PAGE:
I absolutely loved reading the “small teaching” book by Lang (2021), so I was super excited to dig into the related “small teaching online — applying learning science in online classes” by Darby & Lang (2019), and it did not disappoint! I loved it (my only complaint: why didn’t they call it “Tiny Teaching”??? What a missed opportunity!) and — as always — I am summarizing the main points (of the part 1, chapter 1, stay tuned for future posts!) from my perspective below, but it is totally worth reading the actual book!
“Small teaching” is about working on building tiny, but fundamental skills in students that have an effect way beyond the occasion they are applied in. This approach is super helpful, because it also means that we as teachers don’t have to completely redo our whole courses, but can start with tiny tweaks that can be implemented with minimal planning, and then continue tweaking slightly larger things for the next course implementation, and for the following years.
In this book, I really appreciate the idea to include Universal Design for Learning, i.e. accommodating all learners so that nobody has to ask for special treatment (in terms of e.g. time, equipment, …), in all considerations. Even thought that’s obviously how things should be, it’s still kinda rare to see. But here, my hopes were a bit higher than what I then actually read in the book.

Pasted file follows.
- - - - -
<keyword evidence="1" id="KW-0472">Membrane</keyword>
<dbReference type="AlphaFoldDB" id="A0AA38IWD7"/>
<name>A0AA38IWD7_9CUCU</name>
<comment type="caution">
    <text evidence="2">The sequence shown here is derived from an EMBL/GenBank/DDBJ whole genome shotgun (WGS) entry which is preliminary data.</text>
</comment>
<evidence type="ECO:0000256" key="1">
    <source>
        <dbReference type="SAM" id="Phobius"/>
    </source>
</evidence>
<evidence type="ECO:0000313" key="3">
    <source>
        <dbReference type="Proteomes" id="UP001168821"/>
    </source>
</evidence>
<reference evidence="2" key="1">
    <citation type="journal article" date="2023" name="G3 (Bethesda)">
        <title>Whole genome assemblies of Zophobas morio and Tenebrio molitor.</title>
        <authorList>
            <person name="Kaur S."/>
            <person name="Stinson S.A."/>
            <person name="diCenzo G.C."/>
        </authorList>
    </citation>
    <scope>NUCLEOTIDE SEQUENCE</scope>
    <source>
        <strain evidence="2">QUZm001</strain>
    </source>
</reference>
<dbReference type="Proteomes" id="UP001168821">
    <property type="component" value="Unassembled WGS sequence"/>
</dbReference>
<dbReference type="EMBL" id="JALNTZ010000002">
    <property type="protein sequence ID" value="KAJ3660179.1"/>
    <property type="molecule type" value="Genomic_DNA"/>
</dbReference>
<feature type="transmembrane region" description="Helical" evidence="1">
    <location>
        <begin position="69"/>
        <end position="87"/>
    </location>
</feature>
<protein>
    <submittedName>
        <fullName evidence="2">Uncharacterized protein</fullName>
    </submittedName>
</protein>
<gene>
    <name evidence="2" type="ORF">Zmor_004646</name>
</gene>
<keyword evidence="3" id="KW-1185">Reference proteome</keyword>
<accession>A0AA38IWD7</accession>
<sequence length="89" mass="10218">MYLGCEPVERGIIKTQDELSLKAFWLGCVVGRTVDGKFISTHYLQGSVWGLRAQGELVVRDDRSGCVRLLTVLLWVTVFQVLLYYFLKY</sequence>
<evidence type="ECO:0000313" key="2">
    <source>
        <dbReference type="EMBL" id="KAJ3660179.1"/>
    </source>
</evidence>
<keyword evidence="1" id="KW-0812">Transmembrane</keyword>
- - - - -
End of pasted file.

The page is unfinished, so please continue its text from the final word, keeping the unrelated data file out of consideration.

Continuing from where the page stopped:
Also, this book was written before the pandemic, so maybe the assumption that people are unfamiliar with online learning and of all the difficulties that arise from not being familiar with the technology and norms isn’t quite as bad these days. However, learning management systems (LMS) are different in different places, as are norms. So considering how students enter into our virtual spaces is still very relevant!
The book is structured in several parts, in this blogpost I am sharing my notes on “Part 1: designing for learning”, chapter 1. This chapter is focussed on backward design and alignment of the course: Making goals about “enduring understanding”, which means that the goals themselves have to be significant enough to have been deemed important over time and across cultures (my thoughts on that — fine for courses on basic knowledge. But what about courses on developing knowledge? Sometimes we don’t know yet what will endure), and that will also stick to the students because it is taught in a way that makes that likely, but also because it’s relevant to what the students do, over and over again. Only then, start considering content, methods, assessment. It uses the road-trip analogy: Where do we want to go? How will we know if we have arrived? What will we need to help us get there? There are quite a lot of practical points:
“Begin work on the final assessment in week 1”. Major assignments can easily get buried in the flood of information that students receive (both online and offline). Quiz to make sure they have read & engaged with the syllabus (and for how to write excellent syllabi, check out this!), but even better: actually make students do something that already engages them with the final assessment already, like brainstorming topics for a report (so they can think about how course content applies to that, and maybe ask relevant questions, throughout the course already), or try answering an exercise that is already in the format of the final assessment (engaging with tasks before learning everything you need to master them helps prepare the ground for later learning everything), or ask questions about the exam (and the responses to that will additionally help clarify things for them).